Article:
Advertising and social networking sites

With individualized motive comes an individualized need for advertising. Social networking sites provide unique opportunities for companies that simply don’t exist elsewhere. Among the advantages are increased interaction between the business and customer, a more targeted means for reaching an audience, and a direct way for customers to connect to each other (as well as potential customers). Learmonth (2009) states that Facebook is an effective marketing platform because networking and communication are already taking place. This allows companies to be directly woven into conversations simply by appearing on the site. Facebook presents an entirely new way of scrutinizing a product or brand: “It has not only transformed the research and purchase consideration phase, but it also provides shoppers with a platform to advocate for the products and stores they love” (Swedowsky, 2009). For example, product raves and reviews could appear on a fan page, or in an application.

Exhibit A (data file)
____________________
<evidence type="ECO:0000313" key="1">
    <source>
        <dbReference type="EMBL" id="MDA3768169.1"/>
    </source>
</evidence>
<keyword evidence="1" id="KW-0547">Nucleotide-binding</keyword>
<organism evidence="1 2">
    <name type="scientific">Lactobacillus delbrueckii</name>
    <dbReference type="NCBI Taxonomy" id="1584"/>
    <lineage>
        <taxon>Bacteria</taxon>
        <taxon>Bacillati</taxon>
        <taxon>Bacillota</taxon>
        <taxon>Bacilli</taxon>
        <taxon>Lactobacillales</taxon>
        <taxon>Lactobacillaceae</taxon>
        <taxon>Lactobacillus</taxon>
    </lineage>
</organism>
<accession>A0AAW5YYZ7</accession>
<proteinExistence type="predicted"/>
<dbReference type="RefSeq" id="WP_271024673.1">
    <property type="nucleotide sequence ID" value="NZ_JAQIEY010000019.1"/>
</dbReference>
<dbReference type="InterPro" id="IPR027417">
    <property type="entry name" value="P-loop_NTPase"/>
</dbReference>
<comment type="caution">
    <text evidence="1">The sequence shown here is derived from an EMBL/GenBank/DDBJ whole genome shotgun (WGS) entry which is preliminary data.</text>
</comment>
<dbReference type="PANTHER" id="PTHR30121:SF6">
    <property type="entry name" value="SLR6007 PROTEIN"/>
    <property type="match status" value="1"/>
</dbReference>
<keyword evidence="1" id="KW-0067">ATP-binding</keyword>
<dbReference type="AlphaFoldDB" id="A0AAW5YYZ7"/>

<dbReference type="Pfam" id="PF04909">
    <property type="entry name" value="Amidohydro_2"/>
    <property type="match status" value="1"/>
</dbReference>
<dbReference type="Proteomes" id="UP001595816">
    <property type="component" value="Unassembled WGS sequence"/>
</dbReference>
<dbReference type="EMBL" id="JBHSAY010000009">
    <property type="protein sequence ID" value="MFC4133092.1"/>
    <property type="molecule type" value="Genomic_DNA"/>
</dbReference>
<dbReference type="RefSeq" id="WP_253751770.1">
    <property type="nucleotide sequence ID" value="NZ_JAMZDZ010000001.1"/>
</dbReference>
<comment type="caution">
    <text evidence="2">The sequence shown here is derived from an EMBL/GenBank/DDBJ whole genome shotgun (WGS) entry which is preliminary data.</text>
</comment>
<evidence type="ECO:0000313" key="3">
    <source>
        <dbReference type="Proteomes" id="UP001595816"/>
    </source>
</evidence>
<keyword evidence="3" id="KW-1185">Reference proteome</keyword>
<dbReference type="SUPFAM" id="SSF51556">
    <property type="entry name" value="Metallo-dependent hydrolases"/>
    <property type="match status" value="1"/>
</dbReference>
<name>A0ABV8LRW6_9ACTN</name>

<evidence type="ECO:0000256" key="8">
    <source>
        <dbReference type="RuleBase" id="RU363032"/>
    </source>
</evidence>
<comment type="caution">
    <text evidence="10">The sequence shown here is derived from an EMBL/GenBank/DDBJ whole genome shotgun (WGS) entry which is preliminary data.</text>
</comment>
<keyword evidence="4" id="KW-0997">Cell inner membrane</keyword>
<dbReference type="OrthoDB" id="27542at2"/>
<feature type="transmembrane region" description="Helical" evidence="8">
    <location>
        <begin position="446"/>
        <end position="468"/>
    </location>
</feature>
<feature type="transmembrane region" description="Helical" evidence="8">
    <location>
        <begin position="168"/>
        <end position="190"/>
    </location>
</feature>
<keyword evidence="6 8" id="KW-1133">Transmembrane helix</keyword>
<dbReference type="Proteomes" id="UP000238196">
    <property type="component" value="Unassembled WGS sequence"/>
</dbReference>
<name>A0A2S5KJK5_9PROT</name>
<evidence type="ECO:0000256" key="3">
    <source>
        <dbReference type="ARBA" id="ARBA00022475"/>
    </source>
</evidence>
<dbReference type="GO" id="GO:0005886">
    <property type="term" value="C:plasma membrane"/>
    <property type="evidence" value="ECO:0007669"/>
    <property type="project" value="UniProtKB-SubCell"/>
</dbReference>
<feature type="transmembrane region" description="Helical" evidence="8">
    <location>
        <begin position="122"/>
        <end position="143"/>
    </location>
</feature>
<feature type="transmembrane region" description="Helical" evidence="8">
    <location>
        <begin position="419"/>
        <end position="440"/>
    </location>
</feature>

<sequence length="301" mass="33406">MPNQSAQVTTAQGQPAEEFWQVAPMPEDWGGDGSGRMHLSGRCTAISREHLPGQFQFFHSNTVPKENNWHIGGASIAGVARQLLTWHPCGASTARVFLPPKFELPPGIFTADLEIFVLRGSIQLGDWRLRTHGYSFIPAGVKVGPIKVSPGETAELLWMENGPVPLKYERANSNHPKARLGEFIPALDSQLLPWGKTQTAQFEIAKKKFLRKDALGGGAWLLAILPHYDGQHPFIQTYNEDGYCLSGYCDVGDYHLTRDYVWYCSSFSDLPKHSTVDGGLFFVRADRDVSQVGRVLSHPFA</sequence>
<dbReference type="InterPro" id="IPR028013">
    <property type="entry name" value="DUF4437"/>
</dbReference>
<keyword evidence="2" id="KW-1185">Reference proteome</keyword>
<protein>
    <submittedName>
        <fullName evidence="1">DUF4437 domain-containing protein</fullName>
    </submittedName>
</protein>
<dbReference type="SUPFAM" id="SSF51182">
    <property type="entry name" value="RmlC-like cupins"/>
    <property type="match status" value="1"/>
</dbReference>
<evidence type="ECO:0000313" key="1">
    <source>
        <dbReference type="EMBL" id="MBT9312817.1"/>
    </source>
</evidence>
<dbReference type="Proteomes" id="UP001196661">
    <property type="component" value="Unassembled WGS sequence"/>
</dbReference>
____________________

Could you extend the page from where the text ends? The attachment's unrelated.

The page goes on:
Not only does interactivity increase, but Facebook also allows for a complete customization of advertisements by the ad creators. For the traditional website advertiser, Facebook advertisements are relatively easy to generate, and allow the creator a variety of choices when making an ad. The site lets advertisers select the exact demographic that sees the ad, which helps them not waste time or energy on people outside of their chosen market. The advertiser can view the results of who is clicking their ad, and modify it accordingly.  Facebook ads are extremely relevant to users because they are so highly targeted.

Privacy and perceptions

While the statement above does show a highly effective means in reaching a target audience, it also brings up the question of the accessibility of private information. Although users put out all personal information willingly, they may or may not know that their information can be shared with a third party. Facebook’s partnership with Nielsen in September 2013 is just beginning to change the advertising front of the site; so very little research currently exists in terms of consumer response to nano-targeted ads.  However, the online privacy debate has existed since the creation of the Internet, with private information becoming increasingly available to companies and individuals alike.